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How Do You Make Mexican Restaurant Refried Beans?

  • d

i have no problem making Mexican food at home - but i have never been able to get refried beans to taste "right" - like a restaurant. i'm from Los Angeles - so my favorite refried beans are made from pinto beans. they are a very smooth/fluid consistency with no whole beans. i can't really describe the taste. does anyone know what i'm talking about and how to make these at home?

oh - and canned beans are NOT what i'm looking for.

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      1. re: GG Mora

        ok - but what do you do with the lard? what's the ratio of lard:bean? is there a good brand of lard?

        1. re: dtud

          You make good lard yourself from pork fat.

          1. re: dtud

            Yes, you can render your own lard (which I will be doing next week...a local farm is offing its first pig om Tuesday and I have dibs on the fat!). Barring that, you can get sometimes get good lard from a butcher or from a grocery in a neighborhood with a Mexican or Latino population. Barring that, you can buy the sanitized lard (Sno-Cap or some such) from a chain grocery, and then throw it in a roasting pan with some very fatty country-style ribs and cook low and slow until the fat is rendered.

            Using a couple of tablespoons of lard, sauté some chopped white onion and garlic until soft, then cook about 4 cups of cooked beans, adding a little at a time along with some of the cooking liquid; mash the baens as you go along.

            The best refried beans are like a soft pudding.

            1. re: GG Mora

              I make mine much the same way: lard, black beans and liquid, plus some epazote for flavor. Sometimes I use pinto beans, but I love the black. I like to make them right before serving.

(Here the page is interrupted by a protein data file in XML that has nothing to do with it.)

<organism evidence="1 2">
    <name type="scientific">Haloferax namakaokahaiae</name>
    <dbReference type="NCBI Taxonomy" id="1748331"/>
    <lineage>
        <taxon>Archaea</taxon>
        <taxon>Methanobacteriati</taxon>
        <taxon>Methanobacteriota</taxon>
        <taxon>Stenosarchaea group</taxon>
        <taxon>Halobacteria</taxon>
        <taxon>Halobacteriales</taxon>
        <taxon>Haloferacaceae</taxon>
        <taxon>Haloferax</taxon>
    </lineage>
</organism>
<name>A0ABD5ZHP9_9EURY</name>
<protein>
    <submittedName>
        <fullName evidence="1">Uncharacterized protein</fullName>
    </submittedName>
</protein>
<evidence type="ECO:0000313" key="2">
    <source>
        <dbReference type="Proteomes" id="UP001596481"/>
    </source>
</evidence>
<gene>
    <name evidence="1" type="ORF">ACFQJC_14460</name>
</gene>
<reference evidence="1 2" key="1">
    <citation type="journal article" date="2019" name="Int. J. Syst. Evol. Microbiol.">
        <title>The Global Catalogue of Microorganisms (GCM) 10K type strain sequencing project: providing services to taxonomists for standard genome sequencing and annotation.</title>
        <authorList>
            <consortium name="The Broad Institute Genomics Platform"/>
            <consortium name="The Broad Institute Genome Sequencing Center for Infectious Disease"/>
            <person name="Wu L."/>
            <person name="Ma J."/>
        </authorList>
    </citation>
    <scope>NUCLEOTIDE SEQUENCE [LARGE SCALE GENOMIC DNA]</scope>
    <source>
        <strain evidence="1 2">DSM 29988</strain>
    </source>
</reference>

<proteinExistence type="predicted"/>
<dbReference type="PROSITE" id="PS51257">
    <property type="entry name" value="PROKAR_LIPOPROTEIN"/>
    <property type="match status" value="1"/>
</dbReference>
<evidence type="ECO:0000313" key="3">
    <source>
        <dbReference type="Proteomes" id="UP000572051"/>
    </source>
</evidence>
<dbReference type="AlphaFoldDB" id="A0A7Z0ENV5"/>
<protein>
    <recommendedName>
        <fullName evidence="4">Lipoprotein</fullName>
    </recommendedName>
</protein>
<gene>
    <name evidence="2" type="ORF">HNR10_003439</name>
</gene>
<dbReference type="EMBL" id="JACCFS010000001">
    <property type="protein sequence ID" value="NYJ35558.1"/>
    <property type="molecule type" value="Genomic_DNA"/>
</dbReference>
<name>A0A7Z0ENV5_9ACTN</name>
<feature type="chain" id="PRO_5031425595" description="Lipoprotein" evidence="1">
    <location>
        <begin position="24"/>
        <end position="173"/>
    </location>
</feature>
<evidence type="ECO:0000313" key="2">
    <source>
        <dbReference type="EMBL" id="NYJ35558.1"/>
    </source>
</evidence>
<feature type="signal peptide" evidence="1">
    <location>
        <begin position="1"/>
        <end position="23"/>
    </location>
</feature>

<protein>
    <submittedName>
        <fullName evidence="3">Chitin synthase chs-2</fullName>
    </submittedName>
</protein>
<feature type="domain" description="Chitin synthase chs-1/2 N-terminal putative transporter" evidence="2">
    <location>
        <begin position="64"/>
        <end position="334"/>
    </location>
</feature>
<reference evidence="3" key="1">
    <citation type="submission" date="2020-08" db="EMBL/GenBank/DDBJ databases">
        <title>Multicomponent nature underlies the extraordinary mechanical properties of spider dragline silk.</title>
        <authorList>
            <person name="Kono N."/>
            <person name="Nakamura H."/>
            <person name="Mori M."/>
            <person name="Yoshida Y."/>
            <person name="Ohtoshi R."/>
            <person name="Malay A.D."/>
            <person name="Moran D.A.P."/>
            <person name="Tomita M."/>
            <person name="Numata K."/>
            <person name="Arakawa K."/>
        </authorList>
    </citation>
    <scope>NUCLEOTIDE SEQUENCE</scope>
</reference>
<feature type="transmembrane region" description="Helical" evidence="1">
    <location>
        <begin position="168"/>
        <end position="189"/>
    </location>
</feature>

www. littlecomptonmornings. blogspot.com

        2. re: babette feasts

          I use bacon grease. Always looking for excuses to cook up some bacon to snack on...

          (Bacon grease + onions + garlic + cooked pintos + water) + (cook down the water a bit) + (potato masher) = (my refried beans)

          1. re: AbdulSheikhMohammed

            That's nearly exactly what I do, but I add a sliced jalapeno.

            I was taught a trick: always just keep the beans covered with water throughout the cook. Keep a kettle of water at a near boil and continually top off the beans throughout the cook until they can absorb no more water, and then they're basically ready for mashing.

            1. re: AbdulSheikhMohammed

              Lard is best, but a little bacon fat gilds the lily beautifully

          2. I cook the beans (bring water to boil, add beans and 1 tsp salt/lb of beans, and bake at 250 till done, about 2.5 hours) As the beans approach being done, I saute onions and a little garlic. Strain the beans reserving the liquid. Add the beans to the onions and mash somewhat. Thin out with reserved bean liquid. Add cumin and chili to taste. Adjust salt. Add some fresh, chopped coriander.

            1. For the smooth consistency, you need to mash them. There's a metal tool called a bean masher.

              For the flavor, you need good-quality fresh-rendered lard.

              1. Get your butcher to give you some pork fat trimmings. If there's a little meat attached, so much the better. Add that to the pot when you start cooking the beans. Discard before mashing the beans.

                1. I love refritos and make them all the time. If I have bacon at home, I'll cook and remove it from the pan, then saute onions, garlic, and chilies in the fat, add one or 2 cans of pinto beans, some chicken stock and simmer a bit. After that, I puree them in the blender and they come out super creamy. I usually add coriander and cumin to the sauteing veggies too. If I don't have bacon on hand, I'll use olive oil and the results are still very tasty.